I was thinking about something Tillman said last class - that the VI/Merricks view meant that apple trees but not apples exist - and this seems like a serious problem for the view. Apple trees exist because the collective activity of an apple tree's parts somehow constitute a life, and it seems that the collective activity of an apple seed's parts should also constitute a life - after all, the seed grows into the tree, and if the seed is not alive, then neither is the tree. So seeds exist.
The problem here is apples.
Apples aren't alive (at least, not by any biological definition) and they are just as causally irrelevant as baseballs - the scent, taste, shape, crunchiness, hardness, etc., of an apple can be explained solely in terms of the collective activity of its atoms... So apples certainly don't exist.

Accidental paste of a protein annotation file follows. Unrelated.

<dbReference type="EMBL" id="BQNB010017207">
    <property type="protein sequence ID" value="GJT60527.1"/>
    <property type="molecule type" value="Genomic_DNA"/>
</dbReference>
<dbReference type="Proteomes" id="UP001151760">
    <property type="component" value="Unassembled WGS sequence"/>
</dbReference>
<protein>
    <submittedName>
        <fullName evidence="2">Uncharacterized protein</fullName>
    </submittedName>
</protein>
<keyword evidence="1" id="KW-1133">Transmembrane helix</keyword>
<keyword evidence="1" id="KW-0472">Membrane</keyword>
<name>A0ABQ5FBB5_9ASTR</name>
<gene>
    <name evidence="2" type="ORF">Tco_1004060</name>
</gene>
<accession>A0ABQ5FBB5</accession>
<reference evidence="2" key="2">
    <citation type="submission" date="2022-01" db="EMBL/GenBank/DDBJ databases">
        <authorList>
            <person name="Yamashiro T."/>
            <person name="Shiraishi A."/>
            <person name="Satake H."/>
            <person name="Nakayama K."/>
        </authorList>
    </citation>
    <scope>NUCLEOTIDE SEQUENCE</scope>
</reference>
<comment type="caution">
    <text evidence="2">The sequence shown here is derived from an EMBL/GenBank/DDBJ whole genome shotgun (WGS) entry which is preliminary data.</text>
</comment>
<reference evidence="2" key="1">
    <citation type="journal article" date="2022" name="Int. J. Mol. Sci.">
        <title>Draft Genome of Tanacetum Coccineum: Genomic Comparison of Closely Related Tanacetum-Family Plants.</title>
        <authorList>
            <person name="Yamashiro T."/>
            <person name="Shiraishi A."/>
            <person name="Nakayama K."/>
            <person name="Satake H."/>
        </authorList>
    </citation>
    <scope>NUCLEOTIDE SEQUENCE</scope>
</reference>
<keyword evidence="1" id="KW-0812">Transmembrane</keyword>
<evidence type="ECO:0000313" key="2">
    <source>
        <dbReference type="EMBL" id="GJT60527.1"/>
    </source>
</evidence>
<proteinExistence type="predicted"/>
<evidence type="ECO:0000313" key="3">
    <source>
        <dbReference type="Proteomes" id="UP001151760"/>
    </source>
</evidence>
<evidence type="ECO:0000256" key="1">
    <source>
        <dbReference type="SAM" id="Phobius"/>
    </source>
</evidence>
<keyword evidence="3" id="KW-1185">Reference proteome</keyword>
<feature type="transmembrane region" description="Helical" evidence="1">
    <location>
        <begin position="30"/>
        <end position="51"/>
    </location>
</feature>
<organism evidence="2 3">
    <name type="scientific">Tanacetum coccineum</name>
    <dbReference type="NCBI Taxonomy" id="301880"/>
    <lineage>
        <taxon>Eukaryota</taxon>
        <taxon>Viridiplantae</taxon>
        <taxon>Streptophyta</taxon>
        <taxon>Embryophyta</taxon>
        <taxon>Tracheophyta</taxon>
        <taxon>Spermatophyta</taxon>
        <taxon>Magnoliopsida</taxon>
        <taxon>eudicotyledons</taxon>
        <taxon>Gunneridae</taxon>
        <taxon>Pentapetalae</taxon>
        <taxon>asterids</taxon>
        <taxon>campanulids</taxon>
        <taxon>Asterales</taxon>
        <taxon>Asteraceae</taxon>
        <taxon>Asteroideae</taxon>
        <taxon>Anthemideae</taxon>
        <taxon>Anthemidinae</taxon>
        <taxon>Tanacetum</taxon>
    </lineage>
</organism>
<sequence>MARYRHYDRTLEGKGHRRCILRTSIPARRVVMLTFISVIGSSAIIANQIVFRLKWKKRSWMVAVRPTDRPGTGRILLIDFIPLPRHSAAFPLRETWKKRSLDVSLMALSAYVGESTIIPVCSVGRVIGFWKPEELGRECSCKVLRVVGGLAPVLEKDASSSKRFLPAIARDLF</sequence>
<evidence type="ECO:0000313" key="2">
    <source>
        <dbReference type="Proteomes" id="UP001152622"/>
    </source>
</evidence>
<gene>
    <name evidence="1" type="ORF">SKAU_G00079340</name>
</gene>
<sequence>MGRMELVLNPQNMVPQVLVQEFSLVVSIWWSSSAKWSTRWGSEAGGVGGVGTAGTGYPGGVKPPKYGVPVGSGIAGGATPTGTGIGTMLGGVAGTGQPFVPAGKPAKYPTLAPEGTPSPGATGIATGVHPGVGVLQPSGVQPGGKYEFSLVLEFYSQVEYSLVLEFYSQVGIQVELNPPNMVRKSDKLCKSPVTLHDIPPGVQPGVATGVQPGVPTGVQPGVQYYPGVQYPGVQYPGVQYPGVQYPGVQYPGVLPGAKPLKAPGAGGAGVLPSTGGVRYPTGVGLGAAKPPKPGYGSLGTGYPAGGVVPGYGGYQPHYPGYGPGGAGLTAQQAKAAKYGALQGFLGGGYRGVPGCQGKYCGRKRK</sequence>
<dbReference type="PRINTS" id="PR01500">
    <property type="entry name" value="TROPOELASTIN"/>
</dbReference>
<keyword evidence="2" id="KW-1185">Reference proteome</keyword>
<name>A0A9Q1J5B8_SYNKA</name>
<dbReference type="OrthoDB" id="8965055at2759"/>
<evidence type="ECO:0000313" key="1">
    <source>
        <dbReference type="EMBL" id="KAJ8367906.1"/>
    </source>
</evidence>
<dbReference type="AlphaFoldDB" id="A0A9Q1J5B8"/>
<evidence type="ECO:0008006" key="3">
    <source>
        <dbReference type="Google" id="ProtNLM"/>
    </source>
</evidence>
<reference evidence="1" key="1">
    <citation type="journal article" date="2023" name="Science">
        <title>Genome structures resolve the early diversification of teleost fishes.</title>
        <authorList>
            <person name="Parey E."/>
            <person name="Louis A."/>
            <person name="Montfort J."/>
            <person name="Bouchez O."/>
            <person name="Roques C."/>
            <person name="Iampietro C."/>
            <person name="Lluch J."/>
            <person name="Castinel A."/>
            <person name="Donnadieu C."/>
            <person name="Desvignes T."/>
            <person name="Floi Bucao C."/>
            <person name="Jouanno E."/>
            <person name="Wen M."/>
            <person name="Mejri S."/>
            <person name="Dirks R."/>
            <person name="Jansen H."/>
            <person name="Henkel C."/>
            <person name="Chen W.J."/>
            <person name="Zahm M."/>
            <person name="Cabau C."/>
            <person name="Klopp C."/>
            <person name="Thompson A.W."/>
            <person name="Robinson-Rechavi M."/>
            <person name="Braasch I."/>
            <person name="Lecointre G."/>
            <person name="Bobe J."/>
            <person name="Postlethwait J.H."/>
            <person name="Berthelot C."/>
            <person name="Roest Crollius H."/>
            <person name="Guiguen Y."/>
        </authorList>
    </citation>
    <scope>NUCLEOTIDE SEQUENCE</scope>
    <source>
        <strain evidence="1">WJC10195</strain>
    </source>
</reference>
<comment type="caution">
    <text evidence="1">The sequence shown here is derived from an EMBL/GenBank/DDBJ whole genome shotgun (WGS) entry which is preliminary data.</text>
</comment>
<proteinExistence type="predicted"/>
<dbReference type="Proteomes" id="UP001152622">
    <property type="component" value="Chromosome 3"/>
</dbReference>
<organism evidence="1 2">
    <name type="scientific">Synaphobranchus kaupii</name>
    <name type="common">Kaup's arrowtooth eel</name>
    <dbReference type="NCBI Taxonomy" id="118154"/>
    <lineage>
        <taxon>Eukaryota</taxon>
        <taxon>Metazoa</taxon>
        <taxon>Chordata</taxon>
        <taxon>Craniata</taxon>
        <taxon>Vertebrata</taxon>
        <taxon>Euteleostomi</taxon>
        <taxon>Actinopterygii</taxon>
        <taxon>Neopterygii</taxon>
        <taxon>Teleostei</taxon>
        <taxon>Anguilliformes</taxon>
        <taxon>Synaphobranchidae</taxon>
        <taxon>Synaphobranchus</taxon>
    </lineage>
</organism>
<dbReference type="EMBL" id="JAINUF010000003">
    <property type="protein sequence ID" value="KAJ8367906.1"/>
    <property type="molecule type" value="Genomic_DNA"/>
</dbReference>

But apple seeds do, and apple seeds are part of an apple - in fact, seeds are the very reason that apples are produced! It certainly wouldn't be reasonable to think that an apple doesn't exist but a part of an apple (the seeds) does exist, as if it were possible for some apple parts to exist by merit of their life and other apple parts to only be atoms arranged apple-wise. That's strange. There would have to be a really good reason to actually believe that.
To sum up: If causal relevance is the only factor VI/Merricks has to offer in determining whether something exists, then trees and seeds exist but fruit (which contains seeds) doesn't exist, because the fruit is causally irrelevant. And that makes no sense.
I think causal relevance just isn't enough to decide whether something exists. What does everyone else think?